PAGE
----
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Scientists discover what powers celestial phenomenon STEVE

Glow is similar to typical auroras -- also distinct from them

aurora over field

The bright purple aurora called STEVE has divulged more of its secrets.


April 29, 2019

The bright purple aurora called STEVE -- whose image went viral on the internet last year -- is likely caused by a combination of heating charged particles in Earth's atmosphere and energetic electrons like those that fuel auroras, scientists have discovered.

Yukitoshi Nishimura of Boston University and colleagues found STEVE's source region in space and identified two mechanisms that cause it.

Typical auroras, the northern and southern lights, are usually swirling green ribbons spreading across the sky. But STEVE is a thin ribbon of pinkish-red or mauve-colored light stretching from east to west, farther south than where auroras usually appear. STEVE is sometimes joined by green vertical columns of light nicknamed the "picket fence."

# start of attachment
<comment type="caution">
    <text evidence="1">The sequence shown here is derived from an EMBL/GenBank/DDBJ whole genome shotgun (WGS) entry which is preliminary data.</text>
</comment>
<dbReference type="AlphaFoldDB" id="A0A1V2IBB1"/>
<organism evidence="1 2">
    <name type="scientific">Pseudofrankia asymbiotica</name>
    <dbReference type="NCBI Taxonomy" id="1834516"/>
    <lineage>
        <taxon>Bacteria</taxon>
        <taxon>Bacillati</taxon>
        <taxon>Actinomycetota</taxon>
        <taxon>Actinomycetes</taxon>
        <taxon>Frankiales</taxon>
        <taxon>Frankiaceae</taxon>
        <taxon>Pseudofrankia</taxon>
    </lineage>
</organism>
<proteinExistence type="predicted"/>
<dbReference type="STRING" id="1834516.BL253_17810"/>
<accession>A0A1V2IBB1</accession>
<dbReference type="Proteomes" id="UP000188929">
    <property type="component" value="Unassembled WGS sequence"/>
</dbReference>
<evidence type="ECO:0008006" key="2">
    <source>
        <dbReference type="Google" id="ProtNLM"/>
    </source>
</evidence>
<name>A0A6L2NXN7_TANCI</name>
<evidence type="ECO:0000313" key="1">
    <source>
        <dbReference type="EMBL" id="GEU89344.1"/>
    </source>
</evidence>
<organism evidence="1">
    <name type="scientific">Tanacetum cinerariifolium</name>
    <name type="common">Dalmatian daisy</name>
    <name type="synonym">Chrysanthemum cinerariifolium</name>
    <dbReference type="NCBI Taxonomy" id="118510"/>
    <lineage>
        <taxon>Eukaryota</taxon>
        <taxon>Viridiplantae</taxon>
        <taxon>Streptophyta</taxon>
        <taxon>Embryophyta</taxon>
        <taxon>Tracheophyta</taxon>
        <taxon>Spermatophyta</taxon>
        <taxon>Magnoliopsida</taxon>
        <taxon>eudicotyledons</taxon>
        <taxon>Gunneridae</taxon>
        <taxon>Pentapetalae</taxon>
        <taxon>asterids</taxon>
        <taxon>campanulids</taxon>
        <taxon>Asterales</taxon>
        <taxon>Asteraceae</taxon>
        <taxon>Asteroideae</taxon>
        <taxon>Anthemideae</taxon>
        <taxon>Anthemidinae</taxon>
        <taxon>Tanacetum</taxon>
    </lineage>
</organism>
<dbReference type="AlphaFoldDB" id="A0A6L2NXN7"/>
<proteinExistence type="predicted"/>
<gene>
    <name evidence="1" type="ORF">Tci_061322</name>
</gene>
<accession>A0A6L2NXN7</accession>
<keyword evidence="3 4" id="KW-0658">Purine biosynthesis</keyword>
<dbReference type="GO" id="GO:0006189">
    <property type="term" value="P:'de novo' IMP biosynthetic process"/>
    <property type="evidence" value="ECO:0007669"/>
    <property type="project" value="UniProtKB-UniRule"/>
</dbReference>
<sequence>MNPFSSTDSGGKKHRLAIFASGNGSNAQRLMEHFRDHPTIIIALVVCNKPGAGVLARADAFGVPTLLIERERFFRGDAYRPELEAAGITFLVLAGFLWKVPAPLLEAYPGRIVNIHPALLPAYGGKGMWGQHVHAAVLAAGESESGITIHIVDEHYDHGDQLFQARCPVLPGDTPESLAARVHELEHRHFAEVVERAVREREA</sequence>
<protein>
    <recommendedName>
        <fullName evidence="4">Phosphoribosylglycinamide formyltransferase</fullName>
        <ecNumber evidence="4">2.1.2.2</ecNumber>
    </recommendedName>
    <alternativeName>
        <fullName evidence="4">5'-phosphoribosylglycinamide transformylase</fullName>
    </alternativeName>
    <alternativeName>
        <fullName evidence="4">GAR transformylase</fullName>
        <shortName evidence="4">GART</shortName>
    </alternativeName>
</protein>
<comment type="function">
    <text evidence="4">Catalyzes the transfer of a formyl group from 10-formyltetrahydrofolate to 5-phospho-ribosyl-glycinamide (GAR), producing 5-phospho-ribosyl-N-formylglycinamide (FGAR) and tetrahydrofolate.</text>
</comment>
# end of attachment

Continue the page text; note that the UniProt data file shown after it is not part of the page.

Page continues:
STEVE was dubbed a kind of "sky-glow" that's distinct from auroras. Now the co-authors of a new study published in the journal Geophysical Research Letters have concluded that the reddish arc and green picket fence are two distinct phenomena from different processes.

The picket fence is caused by a mechanism similar to typical auroras, but STEVE's mauve streaks are the result of heating of charged particles higher up in the atmosphere, similar to what makes light bulbs glow.

"Auroras are beautiful features in Northern and Southern Hemisphere skies," says Lisa Winter, a program director in NSF's Division of Atmospheric and Geospace Sciences, which funded the research. "These new results on STEVE will lead to more accurate models of space weather and its far-reaching effects on satellites and space-based communications."

--  NSF Public Affairs, (703) 292-8070 media@nsf.gov